Hello everyone! This is a friendly reminder that any of these fun places we may visit, we are a guest at. Please treat both businesses and trails with the utmost respect. We here at Hidden San Diego follow the 'Leave no Trace' mantra, meaning whatever you bring with you comes back with you. If you see trash on a trail, please do your part to help remove it. Remember, we are not picking up trash from another person but instead cleaning up for Mother Nature. Happy adventures!
13560 Muutama Ln.
Valley Center, CA 92082
Phone: (619) 813-8461
Dog-Friendly: No Kid-Friendly: Yes
Metta Forest Monastery is a meditation monastery in the lineage of the Thai Forest Tradition. Founded in 1990 by Ajaan Suwat Suvaco, it has been under the direction of Thanissaro Bhikkhu (Ajaan Geoff) as abbot and meditation teacher since 1993. Currently there are eight American monks and one Thai monk in residence.
The Monastery is outside of Valley Center, California at the end of a road in an avocado orchard surrounded by the mountains and chaparral of northern San Diego County. Being a monastery, its primary purpose is to give men the opportunity to ordain as bhikkhus to practice in line with Dhamma and Vinaya (training rules) taught by the Buddha over 2,500 years ago.
Laymen and laywomen are also welcomed at the Monastery to practice in line with the Buddha’s teachings. Visitors are welcome to participate in the daily activities of the Monastery. Alternatively, you are welcome to spend the day meditating in the sala or on the platforms and walking paths in the avocado orchards.
Metta Forest Monastery is open every day, year-round to day visitors. It is not necessary to call for permission to visit. The most important facts for day visitors to know are listed below. Before you visit though please read up on their etiquette:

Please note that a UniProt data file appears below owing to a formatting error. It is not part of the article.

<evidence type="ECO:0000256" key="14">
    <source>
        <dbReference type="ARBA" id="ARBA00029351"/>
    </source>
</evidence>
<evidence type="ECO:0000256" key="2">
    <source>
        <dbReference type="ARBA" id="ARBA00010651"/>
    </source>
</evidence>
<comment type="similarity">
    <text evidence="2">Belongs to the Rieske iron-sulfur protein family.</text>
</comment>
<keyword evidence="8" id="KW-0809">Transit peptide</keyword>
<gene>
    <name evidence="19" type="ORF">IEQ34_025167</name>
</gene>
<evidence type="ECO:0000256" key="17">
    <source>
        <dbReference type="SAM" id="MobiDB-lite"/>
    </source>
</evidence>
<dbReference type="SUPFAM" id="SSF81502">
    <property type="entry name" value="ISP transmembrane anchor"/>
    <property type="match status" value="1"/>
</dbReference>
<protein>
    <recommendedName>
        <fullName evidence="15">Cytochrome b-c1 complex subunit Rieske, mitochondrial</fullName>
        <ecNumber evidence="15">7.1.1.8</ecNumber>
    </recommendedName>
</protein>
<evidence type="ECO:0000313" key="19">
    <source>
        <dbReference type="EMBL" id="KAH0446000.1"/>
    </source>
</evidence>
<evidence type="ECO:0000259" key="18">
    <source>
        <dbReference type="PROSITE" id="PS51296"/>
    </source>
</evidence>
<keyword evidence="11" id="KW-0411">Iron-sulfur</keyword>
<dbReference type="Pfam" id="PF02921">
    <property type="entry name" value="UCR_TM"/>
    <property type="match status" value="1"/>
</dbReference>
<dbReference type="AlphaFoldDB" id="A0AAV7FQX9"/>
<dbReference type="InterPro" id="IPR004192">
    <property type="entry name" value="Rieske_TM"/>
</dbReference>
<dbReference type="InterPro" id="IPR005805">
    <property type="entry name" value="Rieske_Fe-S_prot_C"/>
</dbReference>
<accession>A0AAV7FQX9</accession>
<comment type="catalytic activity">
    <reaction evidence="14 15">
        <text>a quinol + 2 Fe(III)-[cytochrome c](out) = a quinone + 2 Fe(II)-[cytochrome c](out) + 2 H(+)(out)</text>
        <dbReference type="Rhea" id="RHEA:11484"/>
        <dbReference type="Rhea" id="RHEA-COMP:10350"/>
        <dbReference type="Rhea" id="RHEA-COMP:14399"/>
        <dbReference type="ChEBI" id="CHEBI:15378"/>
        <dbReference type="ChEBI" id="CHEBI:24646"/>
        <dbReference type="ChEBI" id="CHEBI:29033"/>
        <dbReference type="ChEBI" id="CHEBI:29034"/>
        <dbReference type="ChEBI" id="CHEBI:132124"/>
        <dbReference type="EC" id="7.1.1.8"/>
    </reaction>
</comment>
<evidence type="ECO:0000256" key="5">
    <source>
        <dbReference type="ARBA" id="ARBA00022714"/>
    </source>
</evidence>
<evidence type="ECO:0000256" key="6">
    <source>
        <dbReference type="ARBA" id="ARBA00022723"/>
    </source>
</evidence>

- Dress conservatively. Casual and comfortable is fine, but no shorts, and nothing provocative or revealing. This applies to both sexes.
- Please avoid the monks’ area of Monastery where their huts are. There are small, yellow signs posted at some of the points of entry into the monks’ section. If you’re not sure, ask a monk or a long term guest for guidance.Guests are asked to be supportive of the Vinaya rules that the monks follow. When interacting with the monks they might alert you to certain protocols or restrictions. First, be respectful of their requests. Second, they do not expect the laypeople to know all the Vinaya rules and will be happy to explain them to you, time permitting.
- The Monastery is not a place for total silence. Vistors are encouraged to be quiet to perpetuate an atmosphere conducive to meditating. However, there are certain chores to be done and cooperation necessary among the guests, so some speech is necessary. The Buddha taught the principle of Right Speech. Before speaking ask yourself: Is it true? Is it useful? Is it the right time?
- Please don’t pick fruit in the orchard without first getting permission from one of the monk
People do meditation retreats here and camp out in the woods. Seems like a lot of fun!
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